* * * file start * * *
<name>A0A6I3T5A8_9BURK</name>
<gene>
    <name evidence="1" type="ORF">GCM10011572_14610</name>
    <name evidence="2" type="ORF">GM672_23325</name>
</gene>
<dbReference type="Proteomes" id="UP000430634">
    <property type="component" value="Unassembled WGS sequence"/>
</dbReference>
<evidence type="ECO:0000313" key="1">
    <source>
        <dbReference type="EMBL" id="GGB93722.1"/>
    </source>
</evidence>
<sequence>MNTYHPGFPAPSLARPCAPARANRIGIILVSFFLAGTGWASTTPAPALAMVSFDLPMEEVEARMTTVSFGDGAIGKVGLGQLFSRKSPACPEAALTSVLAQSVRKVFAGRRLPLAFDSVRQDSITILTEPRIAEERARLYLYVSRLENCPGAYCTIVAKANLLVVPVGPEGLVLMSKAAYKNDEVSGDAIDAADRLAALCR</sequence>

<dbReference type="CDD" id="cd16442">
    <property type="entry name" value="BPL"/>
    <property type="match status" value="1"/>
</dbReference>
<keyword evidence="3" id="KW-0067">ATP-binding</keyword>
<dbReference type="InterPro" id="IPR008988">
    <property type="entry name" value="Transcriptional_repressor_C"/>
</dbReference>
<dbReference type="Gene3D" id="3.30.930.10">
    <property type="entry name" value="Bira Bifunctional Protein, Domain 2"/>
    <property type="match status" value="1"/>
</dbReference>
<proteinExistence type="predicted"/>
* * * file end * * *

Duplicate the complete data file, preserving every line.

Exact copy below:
<name>A0A6I3T5A8_9BURK</name>
<gene>
    <name evidence="1" type="ORF">GCM10011572_14610</name>
    <name evidence="2" type="ORF">GM672_23325</name>
</gene>
<dbReference type="Proteomes" id="UP000430634">
    <property type="component" value="Unassembled WGS sequence"/>
</dbReference>
<evidence type="ECO:0000313" key="1">
    <source>
        <dbReference type="EMBL" id="GGB93722.1"/>
    </source>
</evidence>
<sequence>MNTYHPGFPAPSLARPCAPARANRIGIILVSFFLAGTGWASTTPAPALAMVSFDLPMEEVEARMTTVSFGDGAIGKVGLGQLFSRKSPACPEAALTSVLAQSVRKVFAGRRLPLAFDSVRQDSITILTEPRIAEERARLYLYVSRLENCPGAYCTIVAKANLLVVPVGPEGLVLMSKAAYKNDEVSGDAIDAADRLAALCR</sequence>

<dbReference type="CDD" id="cd16442">
    <property type="entry name" value="BPL"/>
    <property type="match status" value="1"/>
</dbReference>
<keyword evidence="3" id="KW-0067">ATP-binding</keyword>
<dbReference type="InterPro" id="IPR008988">
    <property type="entry name" value="Transcriptional_repressor_C"/>
</dbReference>
<dbReference type="Gene3D" id="3.30.930.10">
    <property type="entry name" value="Bira Bifunctional Protein, Domain 2"/>
    <property type="match status" value="1"/>
</dbReference>
<proteinExistence type="predicted"/>